Targets and policies are supplied downwards, while capabilities and actual performance are sent up:
When we work with our S&OP/IBP process, it must therefore have a long-term focus that is aligned with the other planning processes in our planning hierarchy.
1. Demand planning:
Covers the process of creating and validating an unconstrained demand signal (Sales Forecast) 18-24 months ahead. It includes input from relevant participants from the commercial side.
After the sign-off, the forecast feeds two recipients: Supply to plan capacities and Finance to support financial planning and forecasting.
2. Supply planning:
The unconstrained demand signal is translated into a demand plan per factory, including “inter-company” requirements.
The supply situation (i.e. raw materials, capacity, inventory) is reviewed and gaps are identified. Options to synchronise the supply chain are identified and discussed.
3. Balancing and decisions:
All local plans are consolidated to get a global overview. Different what-if scenarios are analysed to support the overall risk assessment of the plan.
Based on the scenario evaluation, decisions are made and recommendations are presented to executive members.
4. Follow-up and communication:
Once the decisions have been made and final adjustments have been made to overall plan, the final committed plan is communicated and executed. This also includes a follow-up on decision-making and KPIs.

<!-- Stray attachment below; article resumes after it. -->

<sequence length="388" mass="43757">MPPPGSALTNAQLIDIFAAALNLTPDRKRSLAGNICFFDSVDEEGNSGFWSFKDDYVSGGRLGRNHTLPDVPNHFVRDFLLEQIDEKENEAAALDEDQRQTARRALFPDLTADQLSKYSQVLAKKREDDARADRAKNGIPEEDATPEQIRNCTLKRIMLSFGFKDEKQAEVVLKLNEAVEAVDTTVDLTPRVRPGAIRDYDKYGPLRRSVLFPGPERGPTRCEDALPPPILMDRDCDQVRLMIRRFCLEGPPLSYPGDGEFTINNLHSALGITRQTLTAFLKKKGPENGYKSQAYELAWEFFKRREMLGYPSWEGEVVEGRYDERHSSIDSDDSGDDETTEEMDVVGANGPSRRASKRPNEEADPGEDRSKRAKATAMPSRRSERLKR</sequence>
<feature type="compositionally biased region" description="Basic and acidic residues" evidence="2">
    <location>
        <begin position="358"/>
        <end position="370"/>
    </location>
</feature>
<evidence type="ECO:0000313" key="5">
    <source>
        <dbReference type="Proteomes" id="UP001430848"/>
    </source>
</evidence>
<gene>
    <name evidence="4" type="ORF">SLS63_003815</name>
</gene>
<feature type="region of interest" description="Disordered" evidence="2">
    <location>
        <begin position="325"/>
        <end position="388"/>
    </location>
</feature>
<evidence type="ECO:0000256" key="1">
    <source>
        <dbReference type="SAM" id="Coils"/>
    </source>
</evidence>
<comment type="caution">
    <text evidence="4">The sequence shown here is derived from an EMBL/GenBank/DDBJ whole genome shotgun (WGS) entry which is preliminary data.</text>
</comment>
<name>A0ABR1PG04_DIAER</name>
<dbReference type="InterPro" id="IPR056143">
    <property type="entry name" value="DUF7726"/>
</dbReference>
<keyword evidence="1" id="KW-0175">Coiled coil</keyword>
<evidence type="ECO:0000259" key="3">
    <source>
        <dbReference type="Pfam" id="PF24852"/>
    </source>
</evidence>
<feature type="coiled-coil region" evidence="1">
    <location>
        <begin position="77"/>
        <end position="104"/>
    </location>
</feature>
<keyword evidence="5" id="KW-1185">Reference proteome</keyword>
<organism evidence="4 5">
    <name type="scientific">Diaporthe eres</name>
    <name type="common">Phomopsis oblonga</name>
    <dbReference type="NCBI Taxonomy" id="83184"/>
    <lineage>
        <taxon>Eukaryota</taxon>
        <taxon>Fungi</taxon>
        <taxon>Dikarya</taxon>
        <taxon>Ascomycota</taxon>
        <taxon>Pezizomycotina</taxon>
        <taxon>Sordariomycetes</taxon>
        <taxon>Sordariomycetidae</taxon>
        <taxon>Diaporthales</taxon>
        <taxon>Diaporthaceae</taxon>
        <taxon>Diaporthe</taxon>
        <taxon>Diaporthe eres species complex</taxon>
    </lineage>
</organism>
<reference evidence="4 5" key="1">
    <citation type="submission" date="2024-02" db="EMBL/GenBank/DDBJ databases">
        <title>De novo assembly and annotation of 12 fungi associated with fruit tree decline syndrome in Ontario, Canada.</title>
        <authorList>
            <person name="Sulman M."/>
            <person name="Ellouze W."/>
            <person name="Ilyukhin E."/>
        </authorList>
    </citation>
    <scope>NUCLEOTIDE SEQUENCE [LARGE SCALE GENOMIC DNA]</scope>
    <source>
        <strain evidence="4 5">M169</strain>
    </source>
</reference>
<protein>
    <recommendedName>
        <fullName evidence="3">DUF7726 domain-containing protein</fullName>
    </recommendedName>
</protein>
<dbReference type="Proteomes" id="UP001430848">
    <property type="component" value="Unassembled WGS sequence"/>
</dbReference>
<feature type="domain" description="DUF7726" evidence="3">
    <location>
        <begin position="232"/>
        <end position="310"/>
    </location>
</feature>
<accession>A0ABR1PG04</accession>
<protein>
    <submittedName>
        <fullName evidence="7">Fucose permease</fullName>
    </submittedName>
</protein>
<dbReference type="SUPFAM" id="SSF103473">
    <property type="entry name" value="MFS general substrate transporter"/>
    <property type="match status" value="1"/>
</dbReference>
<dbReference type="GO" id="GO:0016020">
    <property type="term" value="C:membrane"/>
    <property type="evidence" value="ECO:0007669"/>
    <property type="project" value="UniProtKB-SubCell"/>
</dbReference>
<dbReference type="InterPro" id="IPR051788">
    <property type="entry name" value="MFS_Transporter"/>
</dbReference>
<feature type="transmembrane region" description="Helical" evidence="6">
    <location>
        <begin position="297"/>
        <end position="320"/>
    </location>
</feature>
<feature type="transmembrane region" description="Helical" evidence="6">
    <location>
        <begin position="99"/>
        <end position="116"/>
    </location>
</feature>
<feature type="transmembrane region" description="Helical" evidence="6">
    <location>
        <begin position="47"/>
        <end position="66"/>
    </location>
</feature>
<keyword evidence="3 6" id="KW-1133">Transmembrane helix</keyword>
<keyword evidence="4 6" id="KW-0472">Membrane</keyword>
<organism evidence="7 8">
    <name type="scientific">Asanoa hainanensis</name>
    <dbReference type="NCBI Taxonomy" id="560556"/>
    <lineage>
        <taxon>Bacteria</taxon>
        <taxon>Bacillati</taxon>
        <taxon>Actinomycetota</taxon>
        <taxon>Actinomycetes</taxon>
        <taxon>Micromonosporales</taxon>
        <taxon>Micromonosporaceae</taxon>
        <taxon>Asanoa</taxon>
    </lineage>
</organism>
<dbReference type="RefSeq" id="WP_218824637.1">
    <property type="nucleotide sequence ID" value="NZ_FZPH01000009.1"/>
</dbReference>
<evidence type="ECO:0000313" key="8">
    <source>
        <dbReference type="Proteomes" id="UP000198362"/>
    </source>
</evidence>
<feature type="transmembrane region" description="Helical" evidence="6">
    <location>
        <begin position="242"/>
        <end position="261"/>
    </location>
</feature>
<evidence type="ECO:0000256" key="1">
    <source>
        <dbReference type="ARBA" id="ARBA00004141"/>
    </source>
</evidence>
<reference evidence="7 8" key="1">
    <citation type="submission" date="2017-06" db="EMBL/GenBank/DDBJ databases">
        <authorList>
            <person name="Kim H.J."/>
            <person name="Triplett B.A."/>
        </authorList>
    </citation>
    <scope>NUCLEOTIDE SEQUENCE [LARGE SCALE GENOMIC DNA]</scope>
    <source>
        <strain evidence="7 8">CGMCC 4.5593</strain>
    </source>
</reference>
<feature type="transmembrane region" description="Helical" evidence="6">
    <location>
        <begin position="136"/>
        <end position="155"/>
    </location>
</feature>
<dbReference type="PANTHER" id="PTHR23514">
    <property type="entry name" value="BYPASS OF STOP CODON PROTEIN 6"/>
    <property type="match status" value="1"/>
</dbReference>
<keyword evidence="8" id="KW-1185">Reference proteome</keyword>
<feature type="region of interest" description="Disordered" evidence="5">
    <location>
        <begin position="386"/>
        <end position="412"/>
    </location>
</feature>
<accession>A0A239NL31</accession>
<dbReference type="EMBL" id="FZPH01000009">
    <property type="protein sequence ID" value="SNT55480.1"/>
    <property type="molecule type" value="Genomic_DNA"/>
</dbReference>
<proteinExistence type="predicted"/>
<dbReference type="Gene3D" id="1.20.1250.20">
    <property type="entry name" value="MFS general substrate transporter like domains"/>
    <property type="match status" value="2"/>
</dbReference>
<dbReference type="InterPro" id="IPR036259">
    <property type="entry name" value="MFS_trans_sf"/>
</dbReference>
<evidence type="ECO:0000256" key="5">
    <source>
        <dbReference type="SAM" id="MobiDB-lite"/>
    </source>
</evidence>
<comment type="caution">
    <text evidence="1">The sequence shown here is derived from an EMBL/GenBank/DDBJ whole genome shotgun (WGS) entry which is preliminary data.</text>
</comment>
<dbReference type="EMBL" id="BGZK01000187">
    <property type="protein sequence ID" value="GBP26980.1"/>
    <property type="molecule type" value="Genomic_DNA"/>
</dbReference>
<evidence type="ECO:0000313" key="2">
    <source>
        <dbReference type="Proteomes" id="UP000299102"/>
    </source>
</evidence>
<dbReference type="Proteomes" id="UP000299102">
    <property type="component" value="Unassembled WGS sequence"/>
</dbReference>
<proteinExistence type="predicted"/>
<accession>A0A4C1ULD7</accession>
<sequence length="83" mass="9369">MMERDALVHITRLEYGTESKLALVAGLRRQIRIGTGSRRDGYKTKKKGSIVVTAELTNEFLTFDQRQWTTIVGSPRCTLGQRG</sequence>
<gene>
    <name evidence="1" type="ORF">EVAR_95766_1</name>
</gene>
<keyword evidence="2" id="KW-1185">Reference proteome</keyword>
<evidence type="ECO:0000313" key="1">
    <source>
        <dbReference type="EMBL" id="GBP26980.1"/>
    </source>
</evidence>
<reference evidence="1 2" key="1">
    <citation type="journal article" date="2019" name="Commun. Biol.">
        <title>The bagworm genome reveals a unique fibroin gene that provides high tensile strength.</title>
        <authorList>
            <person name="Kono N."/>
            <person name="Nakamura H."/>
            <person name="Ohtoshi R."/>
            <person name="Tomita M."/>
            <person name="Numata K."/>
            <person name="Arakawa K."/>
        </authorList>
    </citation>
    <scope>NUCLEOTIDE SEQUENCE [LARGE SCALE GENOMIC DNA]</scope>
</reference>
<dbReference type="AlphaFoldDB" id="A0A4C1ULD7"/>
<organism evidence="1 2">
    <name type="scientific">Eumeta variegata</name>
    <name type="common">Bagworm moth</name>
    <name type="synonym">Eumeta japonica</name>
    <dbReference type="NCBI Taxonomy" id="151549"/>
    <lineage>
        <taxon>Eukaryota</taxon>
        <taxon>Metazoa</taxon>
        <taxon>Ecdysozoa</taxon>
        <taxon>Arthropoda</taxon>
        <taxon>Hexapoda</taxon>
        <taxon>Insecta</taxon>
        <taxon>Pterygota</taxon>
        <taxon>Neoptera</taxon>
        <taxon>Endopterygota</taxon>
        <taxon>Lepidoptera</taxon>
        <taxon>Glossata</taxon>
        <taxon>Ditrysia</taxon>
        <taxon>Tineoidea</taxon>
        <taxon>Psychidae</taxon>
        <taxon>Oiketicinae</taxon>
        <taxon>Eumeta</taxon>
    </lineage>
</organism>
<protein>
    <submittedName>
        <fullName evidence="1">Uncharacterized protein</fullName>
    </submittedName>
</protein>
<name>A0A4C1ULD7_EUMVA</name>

In any implementation, the impact you achieve is highly dependent on whether you succeed in encouraging people to work according to the new processes and with the desired behaviour. And implementing S&OP/IBP is no exception.
You can only achieve the full potential of S&OP/IBP if you remember that it is essential to invest time and focus on the human side: in people!
People are an essential part of successful S&OP/IBP. Many stakeholders are involved in the S&OP/IBP process, as it covers many different areas of the business.
Different stakeholders will inevitably bring different mindsets and objectives to the table, and one of the biggest challenges you will meet in any type of S&OP/IBP implementation is how you handle all of the many different stakeholders. Here, stakeholder management is a crucial competence.